65. ClinicalTrials.gov Identifier: NCT05374512.
  66. Peshkin, B. N., Alabek, M. L., & Isaacs, C. (2010). BRCA1/2 mutations and triple negative breast cancers. Breast Disease, 32(1–2), 25-33. [Google Scholar] [PubMed] [CrossRef]
  67. Cortesi, L., Rugo, H. S., & Jackisch, C. (2021). An overview of PARP inhibitors for the treatment of breast cancer. Targeted Oncology, 16(3), 255-282. [Google Scholar] [PubMed] [CrossRef]
  68. Robson, M., Im, S. A., Senkus, E., Xu, B., & Domchek, S. M. (2017). Olaparib for metastatic breast cancer in patients with a germline BRCA mutation. The New England Journal of Medicine, 377(6), 523-533. [Google Scholar] [PubMed] [CrossRef]
  69. Litton, J. K., Rugo, H. S., Ettl, J., Hurvitz, S. A., & Gonçalves, A. (2018). Talazoparib in patients with advanced breast cancer and a germline BRCA mutation. The New England Journal of Medicine, 379(8), 753-763. [Google Scholar] [PubMed] [CrossRef]
  70. Diéras, V., Han, H. S., Kaufman, B., Wildiers, H., & Friedlander, M. (2020). Veliparib with carboplatin and paclitaxel in BRCA-mutated advanced breast cancer (BROCADE3): A randomised, double-blind, placebo-controlled, phase 3 trial. The Lancet Oncology, 21(10), 1269-1282. [Google Scholar] [PubMed] [CrossRef]
  71. Tutt, A. N. J., Garber, J. E., Kaufman, B., Viale, G., & Fumagalli, D. (2021). Adjuvant olaparib for patients with BRCA1- or BRCA2-mutated breast cancer. The New England Journal of Medicine, 384(25), 2394-2405. [Google Scholar] [PubMed] [CrossRef]
  72. Geyer, C. E., Garber, J. E., Gelber, R. D., Yothers, G., & Taboada, M. (2022). Overall survival in the olympiA phase III trial of adjuvant olaparib in patients with germline pathogenic variants in and high-risk, early breast cancer. Annals of Oncology, 33(12), 1250-1268. [Google Scholar] [PubMed] [CrossRef]
  73. Rugo, H. S., Olopade, O. I., DeMichele, A., Yau, C., & van’t Veer, L. J. (2016). Adaptive randomization of veliparib-carboplatin treatment in breast cancer. The New England Journal of Medicine, 375(1), 23-34. [Google Scholar] [PubMed] [CrossRef]
  74. Loibl, S., O’Shaughnessy, J., Untch, M., Sikov, W. M., & Rugo, H. S. (2018). Addition of the PARP inhibitor veliparib plus carboplatin or carboplatin alone to standard neoadjuvant chemotherapy in triple-negative breast cancer (BrighTNess): A randomised, phase 3 trial. The Lancet Oncology, 19(4), 497-509. [Google Scholar] [PubMed] [CrossRef]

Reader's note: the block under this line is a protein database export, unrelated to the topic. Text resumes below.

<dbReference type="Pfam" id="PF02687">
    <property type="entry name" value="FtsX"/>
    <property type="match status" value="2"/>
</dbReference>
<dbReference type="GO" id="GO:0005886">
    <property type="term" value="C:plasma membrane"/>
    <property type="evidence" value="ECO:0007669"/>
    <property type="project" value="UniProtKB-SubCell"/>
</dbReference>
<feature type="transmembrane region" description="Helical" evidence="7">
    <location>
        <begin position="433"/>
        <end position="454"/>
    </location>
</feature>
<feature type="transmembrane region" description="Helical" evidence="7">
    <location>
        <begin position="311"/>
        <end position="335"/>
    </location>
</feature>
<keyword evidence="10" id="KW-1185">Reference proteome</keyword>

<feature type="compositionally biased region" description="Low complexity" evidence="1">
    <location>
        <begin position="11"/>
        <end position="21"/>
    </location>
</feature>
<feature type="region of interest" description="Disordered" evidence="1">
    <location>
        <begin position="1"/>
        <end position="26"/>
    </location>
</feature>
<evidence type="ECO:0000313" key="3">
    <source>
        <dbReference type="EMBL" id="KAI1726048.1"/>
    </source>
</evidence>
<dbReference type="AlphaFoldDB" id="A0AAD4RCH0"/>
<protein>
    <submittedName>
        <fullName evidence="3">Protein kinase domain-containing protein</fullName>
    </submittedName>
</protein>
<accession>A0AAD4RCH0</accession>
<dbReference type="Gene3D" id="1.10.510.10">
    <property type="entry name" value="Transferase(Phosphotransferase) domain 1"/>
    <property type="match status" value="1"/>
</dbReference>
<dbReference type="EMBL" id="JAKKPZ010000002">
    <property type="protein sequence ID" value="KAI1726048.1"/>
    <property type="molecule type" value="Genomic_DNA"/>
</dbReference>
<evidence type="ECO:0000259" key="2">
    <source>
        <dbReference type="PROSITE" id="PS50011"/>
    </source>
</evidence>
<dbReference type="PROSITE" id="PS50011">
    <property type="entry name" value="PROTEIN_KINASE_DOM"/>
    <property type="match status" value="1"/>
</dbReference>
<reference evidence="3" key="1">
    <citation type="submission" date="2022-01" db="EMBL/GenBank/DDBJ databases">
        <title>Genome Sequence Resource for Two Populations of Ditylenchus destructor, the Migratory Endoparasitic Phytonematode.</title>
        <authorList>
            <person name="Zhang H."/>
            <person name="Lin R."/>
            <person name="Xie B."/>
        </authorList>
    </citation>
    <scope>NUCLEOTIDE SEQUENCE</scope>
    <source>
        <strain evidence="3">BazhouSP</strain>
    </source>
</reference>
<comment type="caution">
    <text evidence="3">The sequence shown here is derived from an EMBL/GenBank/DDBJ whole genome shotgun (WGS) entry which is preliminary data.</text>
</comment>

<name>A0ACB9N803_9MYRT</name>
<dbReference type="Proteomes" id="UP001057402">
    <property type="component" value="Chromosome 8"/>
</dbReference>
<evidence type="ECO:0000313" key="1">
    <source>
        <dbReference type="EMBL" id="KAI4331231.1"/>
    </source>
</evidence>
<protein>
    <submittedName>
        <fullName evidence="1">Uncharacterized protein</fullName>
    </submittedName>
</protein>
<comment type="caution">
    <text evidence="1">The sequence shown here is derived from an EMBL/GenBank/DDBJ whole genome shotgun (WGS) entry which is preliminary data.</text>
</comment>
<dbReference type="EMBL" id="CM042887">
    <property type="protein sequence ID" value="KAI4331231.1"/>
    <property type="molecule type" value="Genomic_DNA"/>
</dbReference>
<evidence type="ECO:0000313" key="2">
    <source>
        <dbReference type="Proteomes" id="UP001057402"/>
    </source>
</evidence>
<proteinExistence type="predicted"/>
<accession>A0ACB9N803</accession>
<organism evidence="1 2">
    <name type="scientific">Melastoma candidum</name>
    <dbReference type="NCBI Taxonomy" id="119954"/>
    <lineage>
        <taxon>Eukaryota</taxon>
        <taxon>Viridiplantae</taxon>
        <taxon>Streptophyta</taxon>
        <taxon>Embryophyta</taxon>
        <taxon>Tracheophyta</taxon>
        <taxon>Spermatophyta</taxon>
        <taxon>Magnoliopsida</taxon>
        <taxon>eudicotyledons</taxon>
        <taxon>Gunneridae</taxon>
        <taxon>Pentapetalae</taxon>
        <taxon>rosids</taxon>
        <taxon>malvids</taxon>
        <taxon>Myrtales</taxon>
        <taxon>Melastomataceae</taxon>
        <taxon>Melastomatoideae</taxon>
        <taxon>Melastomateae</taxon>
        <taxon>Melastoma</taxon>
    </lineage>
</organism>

75. Litton, J. K., Beck, J. T., Jones, J. M., Andersen, J., & Blum, J. L. (2012). Neoadjuvant talazoparib in patients with germline mutation-positive HER2-negative breast cancer: Results of a phase 2 study. Journal of Clinical Oncology, 39(15_suppl), 505–505. [Google Scholar] [CrossRef]
  76. Janku, F., Yap, T. A., & Meric-Bernstam, F. (2018). Targeting the PI3K pathway in cancer: Are we making headway?. Nature Reviews Clinical Oncology, 15(5), 273-291. [Google Scholar] [PubMed] [CrossRef]
  77. André, F., Ciruelos, E., Rubovszky, G., Campone, M., & Loibl, S. (2019). Alpelisib for PIK3CA-Mutated, hormone receptor-positive advanced breast cancer. The New England Journal of Medicine, 380(20), 1929-1940. [Google Scholar] [PubMed] [CrossRef]
  78. Pascual, J., & Turner, N. C. (2019). Targeting the PI3-kinase pathway in triple-negative breast cancer. Annals of Oncology, 30(7), 1051-1060. [Google Scholar] [PubMed] [CrossRef]
  79. Sharma, P., Abramson, V. G., O’Dea, A., Nye, L., & Mayer, I. (2021). Clinical and biomarker results from phase I/II study of PI3K inhibitor alpelisib plus nab-paclitaxel in HER2-negative metastatic breast cancer. Clinical Cancer Research, 27(14), 3896-3904. [Google Scholar] [PubMed] [CrossRef]
  80. ClinicalTrials.gov Identifier: NCT04251533.
  81. Kim, S. B., Dent, R., Im, S. A., Espié, M., & Blau, S. (2017). Ipatasertib plus paclitaxel versus placebo plus paclitaxel as first-line therapy for metastatic triple-negative breast cancer (LOTUS): A multicentre, randomised, double-blind, placebo-controlled, phase 2 trial. The Lancet Oncology, 18(10), 1360-1372. [Google Scholar] [PubMed] [CrossRef]
  82. Oliveira, M., Saura, C., Nuciforo, P., Calvo, I., & Andersen, J. (2019). FAIRLANE, a double-blind placebo-controlled randomized phase II trial of neoadjuvant ipatasertib plus paclitaxel for early triple-negative breast cancer. Annals of Oncology, 30(8), 1289-1297. [Google Scholar] [PubMed] [CrossRef]